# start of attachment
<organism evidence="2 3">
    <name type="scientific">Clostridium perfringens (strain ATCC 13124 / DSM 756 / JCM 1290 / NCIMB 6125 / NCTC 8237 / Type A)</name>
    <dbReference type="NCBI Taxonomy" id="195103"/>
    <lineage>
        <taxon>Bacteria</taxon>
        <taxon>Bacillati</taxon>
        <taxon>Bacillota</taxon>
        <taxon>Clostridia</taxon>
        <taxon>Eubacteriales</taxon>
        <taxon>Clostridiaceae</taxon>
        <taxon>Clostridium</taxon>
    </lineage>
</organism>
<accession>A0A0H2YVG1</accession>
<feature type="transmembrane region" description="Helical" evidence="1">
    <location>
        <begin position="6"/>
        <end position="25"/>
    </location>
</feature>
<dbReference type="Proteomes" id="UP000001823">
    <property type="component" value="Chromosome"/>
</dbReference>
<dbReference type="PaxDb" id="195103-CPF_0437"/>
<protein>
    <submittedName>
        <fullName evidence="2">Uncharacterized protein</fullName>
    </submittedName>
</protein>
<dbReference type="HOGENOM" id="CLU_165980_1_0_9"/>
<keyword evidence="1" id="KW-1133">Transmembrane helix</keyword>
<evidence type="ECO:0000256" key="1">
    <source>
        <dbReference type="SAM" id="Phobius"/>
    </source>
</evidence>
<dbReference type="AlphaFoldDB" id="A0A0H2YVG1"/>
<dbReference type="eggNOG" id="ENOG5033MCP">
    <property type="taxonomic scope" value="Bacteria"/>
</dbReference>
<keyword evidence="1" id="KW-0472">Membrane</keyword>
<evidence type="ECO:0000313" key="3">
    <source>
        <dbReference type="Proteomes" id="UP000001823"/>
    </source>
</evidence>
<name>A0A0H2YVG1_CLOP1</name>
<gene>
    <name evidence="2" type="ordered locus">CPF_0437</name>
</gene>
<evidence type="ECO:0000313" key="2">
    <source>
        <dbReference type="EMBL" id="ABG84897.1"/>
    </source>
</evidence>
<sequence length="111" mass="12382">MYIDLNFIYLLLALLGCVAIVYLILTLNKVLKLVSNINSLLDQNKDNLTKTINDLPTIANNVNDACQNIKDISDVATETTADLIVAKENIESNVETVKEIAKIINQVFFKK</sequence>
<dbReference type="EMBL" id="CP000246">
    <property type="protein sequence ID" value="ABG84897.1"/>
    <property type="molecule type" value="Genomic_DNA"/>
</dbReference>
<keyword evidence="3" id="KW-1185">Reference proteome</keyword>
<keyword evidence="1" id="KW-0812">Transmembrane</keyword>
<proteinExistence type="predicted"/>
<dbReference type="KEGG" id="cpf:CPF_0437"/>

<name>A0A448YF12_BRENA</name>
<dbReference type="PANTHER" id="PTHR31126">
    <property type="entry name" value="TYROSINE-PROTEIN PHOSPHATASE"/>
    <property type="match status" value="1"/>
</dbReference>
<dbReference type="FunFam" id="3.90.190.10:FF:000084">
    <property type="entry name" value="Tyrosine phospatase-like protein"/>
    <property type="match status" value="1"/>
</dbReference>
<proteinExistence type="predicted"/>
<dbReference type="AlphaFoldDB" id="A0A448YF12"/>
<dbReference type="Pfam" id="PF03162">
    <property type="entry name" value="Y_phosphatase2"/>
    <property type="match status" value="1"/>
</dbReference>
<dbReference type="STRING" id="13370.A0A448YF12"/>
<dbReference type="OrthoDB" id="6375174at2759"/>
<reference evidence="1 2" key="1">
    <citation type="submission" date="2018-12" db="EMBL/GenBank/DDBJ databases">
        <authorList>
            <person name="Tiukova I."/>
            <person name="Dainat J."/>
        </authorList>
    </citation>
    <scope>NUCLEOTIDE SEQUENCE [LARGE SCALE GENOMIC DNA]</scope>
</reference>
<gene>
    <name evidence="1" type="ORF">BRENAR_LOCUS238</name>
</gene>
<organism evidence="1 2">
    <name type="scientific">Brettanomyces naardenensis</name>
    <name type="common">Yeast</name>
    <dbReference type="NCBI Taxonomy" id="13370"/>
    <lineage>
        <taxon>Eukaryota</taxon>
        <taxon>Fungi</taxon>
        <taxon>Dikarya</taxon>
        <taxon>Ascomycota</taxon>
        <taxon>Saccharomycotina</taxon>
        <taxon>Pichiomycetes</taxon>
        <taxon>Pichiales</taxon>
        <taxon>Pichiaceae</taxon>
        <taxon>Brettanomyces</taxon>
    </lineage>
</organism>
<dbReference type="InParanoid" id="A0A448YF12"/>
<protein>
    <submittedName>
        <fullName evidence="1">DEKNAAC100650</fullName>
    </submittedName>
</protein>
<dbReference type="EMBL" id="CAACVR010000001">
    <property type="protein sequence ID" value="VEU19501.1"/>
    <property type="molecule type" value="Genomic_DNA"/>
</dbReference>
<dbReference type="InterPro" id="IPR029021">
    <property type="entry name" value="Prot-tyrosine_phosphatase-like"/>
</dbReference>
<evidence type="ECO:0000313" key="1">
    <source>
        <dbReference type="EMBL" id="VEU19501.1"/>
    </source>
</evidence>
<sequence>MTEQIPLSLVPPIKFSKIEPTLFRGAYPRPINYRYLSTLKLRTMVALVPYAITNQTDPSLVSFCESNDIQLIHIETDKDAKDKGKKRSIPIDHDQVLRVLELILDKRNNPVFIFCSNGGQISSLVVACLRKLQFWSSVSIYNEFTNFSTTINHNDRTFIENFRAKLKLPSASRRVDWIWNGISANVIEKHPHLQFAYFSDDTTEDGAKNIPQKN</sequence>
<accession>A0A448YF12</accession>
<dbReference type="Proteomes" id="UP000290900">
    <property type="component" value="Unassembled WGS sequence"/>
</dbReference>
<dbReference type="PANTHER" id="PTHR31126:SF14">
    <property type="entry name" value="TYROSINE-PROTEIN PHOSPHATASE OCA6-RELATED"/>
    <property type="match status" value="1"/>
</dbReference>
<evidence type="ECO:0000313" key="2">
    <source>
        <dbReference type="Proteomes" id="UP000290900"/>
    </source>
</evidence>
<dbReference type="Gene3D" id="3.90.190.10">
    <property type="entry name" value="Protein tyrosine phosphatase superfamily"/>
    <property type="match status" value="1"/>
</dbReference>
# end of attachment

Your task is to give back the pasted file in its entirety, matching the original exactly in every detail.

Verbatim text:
<organism evidence="2 3">
    <name type="scientific">Clostridium perfringens (strain ATCC 13124 / DSM 756 / JCM 1290 / NCIMB 6125 / NCTC 8237 / Type A)</name>
    <dbReference type="NCBI Taxonomy" id="195103"/>
    <lineage>
        <taxon>Bacteria</taxon>
        <taxon>Bacillati</taxon>
        <taxon>Bacillota</taxon>
        <taxon>Clostridia</taxon>
        <taxon>Eubacteriales</taxon>
        <taxon>Clostridiaceae</taxon>
        <taxon>Clostridium</taxon>
    </lineage>
</organism>
<accession>A0A0H2YVG1</accession>
<feature type="transmembrane region" description="Helical" evidence="1">
    <location>
        <begin position="6"/>
        <end position="25"/>
    </location>
</feature>
<dbReference type="Proteomes" id="UP000001823">
    <property type="component" value="Chromosome"/>
</dbReference>
<dbReference type="PaxDb" id="195103-CPF_0437"/>
<protein>
    <submittedName>
        <fullName evidence="2">Uncharacterized protein</fullName>
    </submittedName>
</protein>
<dbReference type="HOGENOM" id="CLU_165980_1_0_9"/>
<keyword evidence="1" id="KW-1133">Transmembrane helix</keyword>
<evidence type="ECO:0000256" key="1">
    <source>
        <dbReference type="SAM" id="Phobius"/>
    </source>
</evidence>
<dbReference type="AlphaFoldDB" id="A0A0H2YVG1"/>
<dbReference type="eggNOG" id="ENOG5033MCP">
    <property type="taxonomic scope" value="Bacteria"/>
</dbReference>
<keyword evidence="1" id="KW-0472">Membrane</keyword>
<evidence type="ECO:0000313" key="3">
    <source>
        <dbReference type="Proteomes" id="UP000001823"/>
    </source>
</evidence>
<name>A0A0H2YVG1_CLOP1</name>
<gene>
    <name evidence="2" type="ordered locus">CPF_0437</name>
</gene>
<evidence type="ECO:0000313" key="2">
    <source>
        <dbReference type="EMBL" id="ABG84897.1"/>
    </source>
</evidence>
<sequence length="111" mass="12382">MYIDLNFIYLLLALLGCVAIVYLILTLNKVLKLVSNINSLLDQNKDNLTKTINDLPTIANNVNDACQNIKDISDVATETTADLIVAKENIESNVETVKEIAKIINQVFFKK</sequence>
<dbReference type="EMBL" id="CP000246">
    <property type="protein sequence ID" value="ABG84897.1"/>
    <property type="molecule type" value="Genomic_DNA"/>
</dbReference>
<keyword evidence="3" id="KW-1185">Reference proteome</keyword>
<keyword evidence="1" id="KW-0812">Transmembrane</keyword>
<proteinExistence type="predicted"/>
<dbReference type="KEGG" id="cpf:CPF_0437"/>

<name>A0A448YF12_BRENA</name>
<dbReference type="PANTHER" id="PTHR31126">
    <property type="entry name" value="TYROSINE-PROTEIN PHOSPHATASE"/>
    <property type="match status" value="1"/>
</dbReference>
<dbReference type="FunFam" id="3.90.190.10:FF:000084">
    <property type="entry name" value="Tyrosine phospatase-like protein"/>
    <property type="match status" value="1"/>
</dbReference>
<proteinExistence type="predicted"/>
<dbReference type="AlphaFoldDB" id="A0A448YF12"/>
<dbReference type="Pfam" id="PF03162">
    <property type="entry name" value="Y_phosphatase2"/>
    <property type="match status" value="1"/>
</dbReference>
<dbReference type="STRING" id="13370.A0A448YF12"/>
<dbReference type="OrthoDB" id="6375174at2759"/>
<reference evidence="1 2" key="1">
    <citation type="submission" date="2018-12" db="EMBL/GenBank/DDBJ databases">
        <authorList>
            <person name="Tiukova I."/>
            <person name="Dainat J."/>
        </authorList>
    </citation>
    <scope>NUCLEOTIDE SEQUENCE [LARGE SCALE GENOMIC DNA]</scope>
</reference>
<gene>
    <name evidence="1" type="ORF">BRENAR_LOCUS238</name>
</gene>
<organism evidence="1 2">
    <name type="scientific">Brettanomyces naardenensis</name>
    <name type="common">Yeast</name>
    <dbReference type="NCBI Taxonomy" id="13370"/>
    <lineage>
        <taxon>Eukaryota</taxon>
        <taxon>Fungi</taxon>
        <taxon>Dikarya</taxon>
        <taxon>Ascomycota</taxon>
        <taxon>Saccharomycotina</taxon>
        <taxon>Pichiomycetes</taxon>
        <taxon>Pichiales</taxon>
        <taxon>Pichiaceae</taxon>
        <taxon>Brettanomyces</taxon>
    </lineage>
</organism>
<dbReference type="InParanoid" id="A0A448YF12"/>
<protein>
    <submittedName>
        <fullName evidence="1">DEKNAAC100650</fullName>
    </submittedName>
</protein>
<dbReference type="EMBL" id="CAACVR010000001">
    <property type="protein sequence ID" value="VEU19501.1"/>
    <property type="molecule type" value="Genomic_DNA"/>
</dbReference>
<dbReference type="InterPro" id="IPR029021">
    <property type="entry name" value="Prot-tyrosine_phosphatase-like"/>
</dbReference>
<evidence type="ECO:0000313" key="1">
    <source>
        <dbReference type="EMBL" id="VEU19501.1"/>
    </source>
</evidence>
<sequence>MTEQIPLSLVPPIKFSKIEPTLFRGAYPRPINYRYLSTLKLRTMVALVPYAITNQTDPSLVSFCESNDIQLIHIETDKDAKDKGKKRSIPIDHDQVLRVLELILDKRNNPVFIFCSNGGQISSLVVACLRKLQFWSSVSIYNEFTNFSTTINHNDRTFIENFRAKLKLPSASRRVDWIWNGISANVIEKHPHLQFAYFSDDTTEDGAKNIPQKN</sequence>
<accession>A0A448YF12</accession>
<dbReference type="Proteomes" id="UP000290900">
    <property type="component" value="Unassembled WGS sequence"/>
</dbReference>
<dbReference type="PANTHER" id="PTHR31126:SF14">
    <property type="entry name" value="TYROSINE-PROTEIN PHOSPHATASE OCA6-RELATED"/>
    <property type="match status" value="1"/>
</dbReference>
<evidence type="ECO:0000313" key="2">
    <source>
        <dbReference type="Proteomes" id="UP000290900"/>
    </source>
</evidence>
<dbReference type="Gene3D" id="3.90.190.10">
    <property type="entry name" value="Protein tyrosine phosphatase superfamily"/>
    <property type="match status" value="1"/>
</dbReference>